The relative permeability to a fluid is defined as the ratio of effective permeability at a given saturation of that fluid to the absolute permeability at 100% saturation. Each porous system has unique relative permeability characteristics, which must be measured experimentally. Direct experimental determination of three-phase relative permeability properties is extremely difficult and involves rather complex techniques to determine the fluid saturation distribution along the length of the core. For this reason, the more easily measured two-phase relative permeability characteristics are experimentally determined.
In a three-phase system of this type it is found that the relative permeability to water depends only upon the water saturation. Since the water can flow only through the smallest interconnect pores that are present in the rock and able to accommodate its volume, it is hardly surprising that the flow of water does not depend upon the nature of the fluids occupying the other pores. Similarly, the gas relative permeability depends only upon the gas saturation. This fluid, like water, is restricted to a particular range of pore sizes and its flow is not influenced by the nature of the fluid or fluids that fill the remaining pores.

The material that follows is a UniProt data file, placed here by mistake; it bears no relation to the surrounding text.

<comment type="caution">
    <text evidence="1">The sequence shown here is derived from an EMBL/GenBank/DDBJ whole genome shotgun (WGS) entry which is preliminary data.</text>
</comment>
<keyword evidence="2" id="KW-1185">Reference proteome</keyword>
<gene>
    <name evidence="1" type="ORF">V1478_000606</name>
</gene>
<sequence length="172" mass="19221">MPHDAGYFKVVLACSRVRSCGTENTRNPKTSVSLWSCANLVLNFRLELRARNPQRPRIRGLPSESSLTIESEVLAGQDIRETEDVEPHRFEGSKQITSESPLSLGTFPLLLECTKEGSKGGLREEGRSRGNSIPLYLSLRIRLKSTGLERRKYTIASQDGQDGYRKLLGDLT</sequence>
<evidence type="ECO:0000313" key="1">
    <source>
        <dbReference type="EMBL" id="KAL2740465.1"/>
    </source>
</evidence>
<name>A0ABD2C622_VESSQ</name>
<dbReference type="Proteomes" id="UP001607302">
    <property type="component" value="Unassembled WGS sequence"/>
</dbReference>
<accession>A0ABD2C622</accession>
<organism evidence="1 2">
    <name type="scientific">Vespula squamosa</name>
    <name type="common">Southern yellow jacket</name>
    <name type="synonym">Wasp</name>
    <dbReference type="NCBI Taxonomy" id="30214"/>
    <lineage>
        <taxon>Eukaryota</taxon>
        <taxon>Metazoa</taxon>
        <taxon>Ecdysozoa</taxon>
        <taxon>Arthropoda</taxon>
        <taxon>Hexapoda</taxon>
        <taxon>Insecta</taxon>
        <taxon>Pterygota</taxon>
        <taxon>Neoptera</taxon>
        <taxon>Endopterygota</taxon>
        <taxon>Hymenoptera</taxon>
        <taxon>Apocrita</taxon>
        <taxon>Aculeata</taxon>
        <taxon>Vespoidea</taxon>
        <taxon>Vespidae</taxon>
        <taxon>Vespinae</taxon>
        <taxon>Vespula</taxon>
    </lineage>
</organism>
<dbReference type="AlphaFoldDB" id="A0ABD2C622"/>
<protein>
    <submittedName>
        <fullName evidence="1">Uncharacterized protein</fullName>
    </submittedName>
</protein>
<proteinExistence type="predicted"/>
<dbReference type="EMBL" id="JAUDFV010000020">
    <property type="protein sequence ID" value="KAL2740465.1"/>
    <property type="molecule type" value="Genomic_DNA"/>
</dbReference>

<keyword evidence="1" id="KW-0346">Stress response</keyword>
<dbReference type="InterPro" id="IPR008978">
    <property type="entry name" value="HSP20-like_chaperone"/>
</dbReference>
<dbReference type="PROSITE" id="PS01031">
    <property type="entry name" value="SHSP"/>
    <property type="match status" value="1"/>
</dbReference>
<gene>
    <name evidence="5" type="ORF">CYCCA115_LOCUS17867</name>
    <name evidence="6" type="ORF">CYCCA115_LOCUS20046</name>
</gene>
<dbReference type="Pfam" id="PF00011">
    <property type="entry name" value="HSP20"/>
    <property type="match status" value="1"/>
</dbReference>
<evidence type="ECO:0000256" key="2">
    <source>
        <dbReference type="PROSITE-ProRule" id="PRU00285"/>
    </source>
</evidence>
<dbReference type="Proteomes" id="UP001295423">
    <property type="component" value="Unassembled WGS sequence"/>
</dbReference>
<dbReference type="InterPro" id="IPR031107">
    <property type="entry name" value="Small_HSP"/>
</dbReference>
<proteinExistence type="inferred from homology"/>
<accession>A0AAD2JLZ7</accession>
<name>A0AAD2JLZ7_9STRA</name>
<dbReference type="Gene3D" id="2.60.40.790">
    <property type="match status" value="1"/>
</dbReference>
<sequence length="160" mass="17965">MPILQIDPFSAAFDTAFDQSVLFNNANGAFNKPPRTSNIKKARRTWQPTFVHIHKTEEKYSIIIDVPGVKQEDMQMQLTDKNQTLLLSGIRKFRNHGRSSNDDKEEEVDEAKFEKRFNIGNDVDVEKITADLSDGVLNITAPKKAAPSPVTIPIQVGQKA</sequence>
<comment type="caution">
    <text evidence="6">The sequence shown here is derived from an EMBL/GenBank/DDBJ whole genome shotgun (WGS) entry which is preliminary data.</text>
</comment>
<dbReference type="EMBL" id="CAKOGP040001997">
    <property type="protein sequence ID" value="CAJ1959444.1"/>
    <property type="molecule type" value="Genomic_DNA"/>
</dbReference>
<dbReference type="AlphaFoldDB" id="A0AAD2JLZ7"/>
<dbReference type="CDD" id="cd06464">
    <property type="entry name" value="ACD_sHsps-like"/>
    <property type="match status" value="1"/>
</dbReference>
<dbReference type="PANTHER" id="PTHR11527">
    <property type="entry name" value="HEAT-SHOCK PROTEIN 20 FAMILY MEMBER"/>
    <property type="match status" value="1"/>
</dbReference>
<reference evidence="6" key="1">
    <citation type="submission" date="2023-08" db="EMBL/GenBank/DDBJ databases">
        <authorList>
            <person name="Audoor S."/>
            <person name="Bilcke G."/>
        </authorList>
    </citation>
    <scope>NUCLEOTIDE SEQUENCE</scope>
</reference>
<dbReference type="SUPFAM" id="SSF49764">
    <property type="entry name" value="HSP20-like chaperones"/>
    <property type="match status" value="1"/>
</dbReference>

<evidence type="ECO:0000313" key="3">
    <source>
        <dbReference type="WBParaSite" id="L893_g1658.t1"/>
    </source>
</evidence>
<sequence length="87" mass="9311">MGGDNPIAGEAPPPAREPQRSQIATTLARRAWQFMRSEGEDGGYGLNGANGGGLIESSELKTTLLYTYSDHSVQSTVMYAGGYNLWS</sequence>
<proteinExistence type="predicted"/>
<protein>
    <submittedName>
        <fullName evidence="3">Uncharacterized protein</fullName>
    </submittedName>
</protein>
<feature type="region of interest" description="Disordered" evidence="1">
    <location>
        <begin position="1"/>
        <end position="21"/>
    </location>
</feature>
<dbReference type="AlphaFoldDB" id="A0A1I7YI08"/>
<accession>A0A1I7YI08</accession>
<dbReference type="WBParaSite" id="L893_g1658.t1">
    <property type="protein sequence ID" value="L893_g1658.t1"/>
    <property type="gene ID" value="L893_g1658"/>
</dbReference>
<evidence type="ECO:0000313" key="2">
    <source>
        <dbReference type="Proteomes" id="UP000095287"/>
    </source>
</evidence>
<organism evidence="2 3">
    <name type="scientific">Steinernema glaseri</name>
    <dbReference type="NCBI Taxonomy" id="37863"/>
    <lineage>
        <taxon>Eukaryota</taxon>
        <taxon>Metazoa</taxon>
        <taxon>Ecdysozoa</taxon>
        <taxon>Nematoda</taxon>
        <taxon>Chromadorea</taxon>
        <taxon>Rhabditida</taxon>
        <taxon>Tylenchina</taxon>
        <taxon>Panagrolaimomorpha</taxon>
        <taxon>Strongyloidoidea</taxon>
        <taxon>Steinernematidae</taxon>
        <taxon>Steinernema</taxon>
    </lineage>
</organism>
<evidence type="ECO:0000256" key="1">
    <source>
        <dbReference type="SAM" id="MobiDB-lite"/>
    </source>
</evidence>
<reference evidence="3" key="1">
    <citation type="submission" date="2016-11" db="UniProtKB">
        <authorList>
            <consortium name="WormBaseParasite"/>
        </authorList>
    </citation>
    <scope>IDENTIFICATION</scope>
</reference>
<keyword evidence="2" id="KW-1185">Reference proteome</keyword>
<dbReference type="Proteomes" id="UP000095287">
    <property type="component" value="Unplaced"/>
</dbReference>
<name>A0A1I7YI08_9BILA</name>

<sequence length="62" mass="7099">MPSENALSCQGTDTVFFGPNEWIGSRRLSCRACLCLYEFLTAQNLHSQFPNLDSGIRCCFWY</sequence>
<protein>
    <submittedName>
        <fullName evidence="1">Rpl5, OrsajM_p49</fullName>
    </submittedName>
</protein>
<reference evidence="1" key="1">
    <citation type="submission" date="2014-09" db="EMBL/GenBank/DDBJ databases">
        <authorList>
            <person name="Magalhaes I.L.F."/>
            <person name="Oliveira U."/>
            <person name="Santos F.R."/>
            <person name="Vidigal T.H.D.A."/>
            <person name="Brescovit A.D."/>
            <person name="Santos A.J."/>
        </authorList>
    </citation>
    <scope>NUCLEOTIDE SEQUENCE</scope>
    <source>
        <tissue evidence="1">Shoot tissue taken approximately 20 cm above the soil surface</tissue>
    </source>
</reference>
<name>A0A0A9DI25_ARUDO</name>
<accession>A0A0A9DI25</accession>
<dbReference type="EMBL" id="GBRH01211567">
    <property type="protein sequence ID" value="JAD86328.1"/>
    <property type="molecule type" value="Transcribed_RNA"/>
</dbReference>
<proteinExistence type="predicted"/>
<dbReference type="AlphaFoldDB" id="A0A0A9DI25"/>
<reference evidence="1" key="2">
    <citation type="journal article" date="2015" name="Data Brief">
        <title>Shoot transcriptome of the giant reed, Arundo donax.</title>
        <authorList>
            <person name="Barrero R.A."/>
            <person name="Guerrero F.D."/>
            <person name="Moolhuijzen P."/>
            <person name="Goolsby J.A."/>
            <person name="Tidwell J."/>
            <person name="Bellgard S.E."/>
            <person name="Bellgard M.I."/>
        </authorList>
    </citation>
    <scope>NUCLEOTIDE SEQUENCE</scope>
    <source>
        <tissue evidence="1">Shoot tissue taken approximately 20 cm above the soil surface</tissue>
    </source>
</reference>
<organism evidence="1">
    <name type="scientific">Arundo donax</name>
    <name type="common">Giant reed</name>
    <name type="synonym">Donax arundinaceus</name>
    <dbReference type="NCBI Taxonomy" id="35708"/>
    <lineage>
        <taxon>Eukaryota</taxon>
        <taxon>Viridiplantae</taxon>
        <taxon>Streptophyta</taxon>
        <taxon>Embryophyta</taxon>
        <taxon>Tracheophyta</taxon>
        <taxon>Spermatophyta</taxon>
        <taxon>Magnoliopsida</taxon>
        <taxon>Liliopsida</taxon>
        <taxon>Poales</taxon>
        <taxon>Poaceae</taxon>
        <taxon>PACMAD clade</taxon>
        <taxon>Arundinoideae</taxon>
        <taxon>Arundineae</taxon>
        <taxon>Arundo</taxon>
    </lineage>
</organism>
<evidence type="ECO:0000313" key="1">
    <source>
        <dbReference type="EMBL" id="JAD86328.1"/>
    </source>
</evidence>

The pores available for flow of oil are those that, in size, are larger than pores passing only water and smaller than pores passing only gas. The number of pores occupied by oil depends upon the particular size distribution of the pores in the rock in which the three phases coexist and upon the oil saturation itself. In general, the relative permeability of each phase, i.e., water, gas and oil, in a three-phase system is essentially related to the existing saturation by the following functions:
Krw = f (Sw)
krg = f (Sg)kro = f (Sw, Sg)
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